With a judgment a creditor can, as a general rule attach a bank account and record the judgment as a lien against real property.
Best wishes for an outcome you can accept, and please remember to designate a best answer.
This answer is offered as a public service for general information only and may not be relied upon as legal advice.
Once they get a judgment, they can file a lien against your property. However, normally they go after garnishing bank accounts and paychecks - more liquid assets - first and foremost. I would consult with an attorney about negotiating the debt down for you.
The information provided in this answer does not create an attorney-client relationship. If you are interested in his legal services, feel free to call Chris at (303) 409-7635 at his law office in the Denver Tech Center. All initial consultations are free of charge.
Once a judgment has entered in Colorado in favor of a creditor, the judgment can be recorded as a lien all real property in the state. The creditor is not obligated to make payment arrangements as the balance is due in full. The creditor may garnish money from your bank account once judgment enters. You may be able to negotiate a settlement for less than the full amount due with the creditor.
Dear Fort Lupton:
Depending on your fact situation, the anticipated length of the litigation, the risk of you transferring property during the litigation, the amount of debt, etc., it is possible for a creditor to "lien" your real property and some personal assets via what is called a prejudgment remedy, before obtaining a judgment against you. Basically, the process results in the petitioner creditor obtaining a lien against your property / assets pending final resolution of the litigation. It is a very unusual remedy in a "consumer" debt situation, but possible.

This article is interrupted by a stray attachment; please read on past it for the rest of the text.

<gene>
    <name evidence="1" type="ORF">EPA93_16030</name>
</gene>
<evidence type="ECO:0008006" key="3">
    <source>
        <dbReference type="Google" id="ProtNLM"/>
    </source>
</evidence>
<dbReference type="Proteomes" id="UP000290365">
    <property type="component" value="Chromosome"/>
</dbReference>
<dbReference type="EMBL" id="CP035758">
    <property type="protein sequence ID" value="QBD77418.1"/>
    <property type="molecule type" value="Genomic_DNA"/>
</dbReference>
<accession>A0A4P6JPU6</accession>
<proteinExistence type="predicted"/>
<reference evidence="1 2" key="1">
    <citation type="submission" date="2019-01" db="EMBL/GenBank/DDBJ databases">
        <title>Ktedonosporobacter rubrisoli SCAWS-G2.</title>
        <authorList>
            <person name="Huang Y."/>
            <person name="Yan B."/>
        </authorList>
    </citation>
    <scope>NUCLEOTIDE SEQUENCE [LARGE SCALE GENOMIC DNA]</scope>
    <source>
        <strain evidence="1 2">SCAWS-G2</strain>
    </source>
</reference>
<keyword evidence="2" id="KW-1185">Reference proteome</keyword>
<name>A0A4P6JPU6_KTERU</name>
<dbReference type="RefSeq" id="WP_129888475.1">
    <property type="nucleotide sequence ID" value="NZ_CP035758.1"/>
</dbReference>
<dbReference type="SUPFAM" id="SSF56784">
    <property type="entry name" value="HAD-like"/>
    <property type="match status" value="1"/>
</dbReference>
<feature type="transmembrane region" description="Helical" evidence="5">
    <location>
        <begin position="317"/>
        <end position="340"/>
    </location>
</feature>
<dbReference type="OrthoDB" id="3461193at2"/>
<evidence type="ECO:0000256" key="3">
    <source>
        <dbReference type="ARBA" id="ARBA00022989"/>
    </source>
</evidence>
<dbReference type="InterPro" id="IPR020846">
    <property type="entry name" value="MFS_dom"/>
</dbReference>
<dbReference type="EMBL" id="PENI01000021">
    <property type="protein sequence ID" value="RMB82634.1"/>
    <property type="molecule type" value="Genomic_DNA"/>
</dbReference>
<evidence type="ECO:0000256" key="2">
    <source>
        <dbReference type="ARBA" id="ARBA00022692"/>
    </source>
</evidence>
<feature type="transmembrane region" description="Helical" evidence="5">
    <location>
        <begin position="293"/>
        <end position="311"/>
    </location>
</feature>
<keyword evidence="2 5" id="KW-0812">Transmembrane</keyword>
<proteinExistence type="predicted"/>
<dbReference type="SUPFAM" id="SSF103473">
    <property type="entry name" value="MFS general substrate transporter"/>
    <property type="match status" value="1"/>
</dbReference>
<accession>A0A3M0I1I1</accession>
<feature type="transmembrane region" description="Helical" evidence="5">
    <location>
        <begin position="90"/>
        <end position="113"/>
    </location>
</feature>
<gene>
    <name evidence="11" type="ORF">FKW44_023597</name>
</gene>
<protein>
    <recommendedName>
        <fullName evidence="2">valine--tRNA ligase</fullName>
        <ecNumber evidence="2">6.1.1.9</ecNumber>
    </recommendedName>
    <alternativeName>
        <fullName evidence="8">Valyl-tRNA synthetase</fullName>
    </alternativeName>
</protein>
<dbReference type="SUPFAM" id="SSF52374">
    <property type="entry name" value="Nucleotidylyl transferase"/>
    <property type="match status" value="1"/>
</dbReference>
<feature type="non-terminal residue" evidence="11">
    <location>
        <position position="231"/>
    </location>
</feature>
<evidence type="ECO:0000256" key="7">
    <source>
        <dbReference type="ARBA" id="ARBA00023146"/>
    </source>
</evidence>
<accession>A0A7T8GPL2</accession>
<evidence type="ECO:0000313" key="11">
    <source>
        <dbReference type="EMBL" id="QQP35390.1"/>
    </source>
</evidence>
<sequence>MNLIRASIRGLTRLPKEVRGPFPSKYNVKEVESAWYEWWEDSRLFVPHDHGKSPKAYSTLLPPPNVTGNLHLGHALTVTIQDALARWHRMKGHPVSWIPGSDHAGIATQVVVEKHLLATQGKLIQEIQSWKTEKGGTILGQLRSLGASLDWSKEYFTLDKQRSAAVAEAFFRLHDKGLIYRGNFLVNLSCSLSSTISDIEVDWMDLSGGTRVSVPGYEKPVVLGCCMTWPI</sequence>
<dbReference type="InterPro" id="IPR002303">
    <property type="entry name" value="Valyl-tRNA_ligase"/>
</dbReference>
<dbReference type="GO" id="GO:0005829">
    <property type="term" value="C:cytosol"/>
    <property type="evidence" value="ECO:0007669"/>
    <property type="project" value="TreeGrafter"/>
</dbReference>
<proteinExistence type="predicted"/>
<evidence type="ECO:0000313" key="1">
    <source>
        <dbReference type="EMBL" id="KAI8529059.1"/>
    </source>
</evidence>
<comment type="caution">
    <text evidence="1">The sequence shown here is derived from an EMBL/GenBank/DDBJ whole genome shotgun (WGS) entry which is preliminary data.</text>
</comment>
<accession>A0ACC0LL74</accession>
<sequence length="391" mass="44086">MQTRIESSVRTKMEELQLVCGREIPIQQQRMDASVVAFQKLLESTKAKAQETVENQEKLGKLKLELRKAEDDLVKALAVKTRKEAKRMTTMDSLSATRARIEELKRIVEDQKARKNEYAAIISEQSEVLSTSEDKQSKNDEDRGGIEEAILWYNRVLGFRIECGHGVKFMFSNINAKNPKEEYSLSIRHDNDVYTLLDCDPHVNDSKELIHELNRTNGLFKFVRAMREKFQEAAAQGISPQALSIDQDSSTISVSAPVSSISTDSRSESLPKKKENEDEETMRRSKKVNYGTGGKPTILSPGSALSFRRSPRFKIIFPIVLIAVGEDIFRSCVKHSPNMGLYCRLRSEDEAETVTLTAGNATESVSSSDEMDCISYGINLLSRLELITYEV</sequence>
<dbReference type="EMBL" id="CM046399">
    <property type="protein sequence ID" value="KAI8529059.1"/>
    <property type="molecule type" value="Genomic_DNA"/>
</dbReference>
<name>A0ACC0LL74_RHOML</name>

If the creditor obtains a judgment against you, once the appeal period has run, the judgment creditor can seek to engage in post-judgment collection activities, including, without limitation, seeking to garnish bank accounts, seeking to garnish wages, seeking to place liens on real property (with the real possibility of the judgment creditor then attempting to foreclose the judgment lien), etc. You are likely entitled to a variety of "exemptions" which, in essence, prevent the judgment creditor for taking certain types of property, in certain amounts. Notwithstanding, the "exemptions" have to be claimed so as to be utilized.
I recommend that you consult qualified counsel in your area.
Paul M. Gaide, Esquire
Law Offices of Paul M. Gaide
P.O. Box 280312
Lakewood, Colorado 80228-0312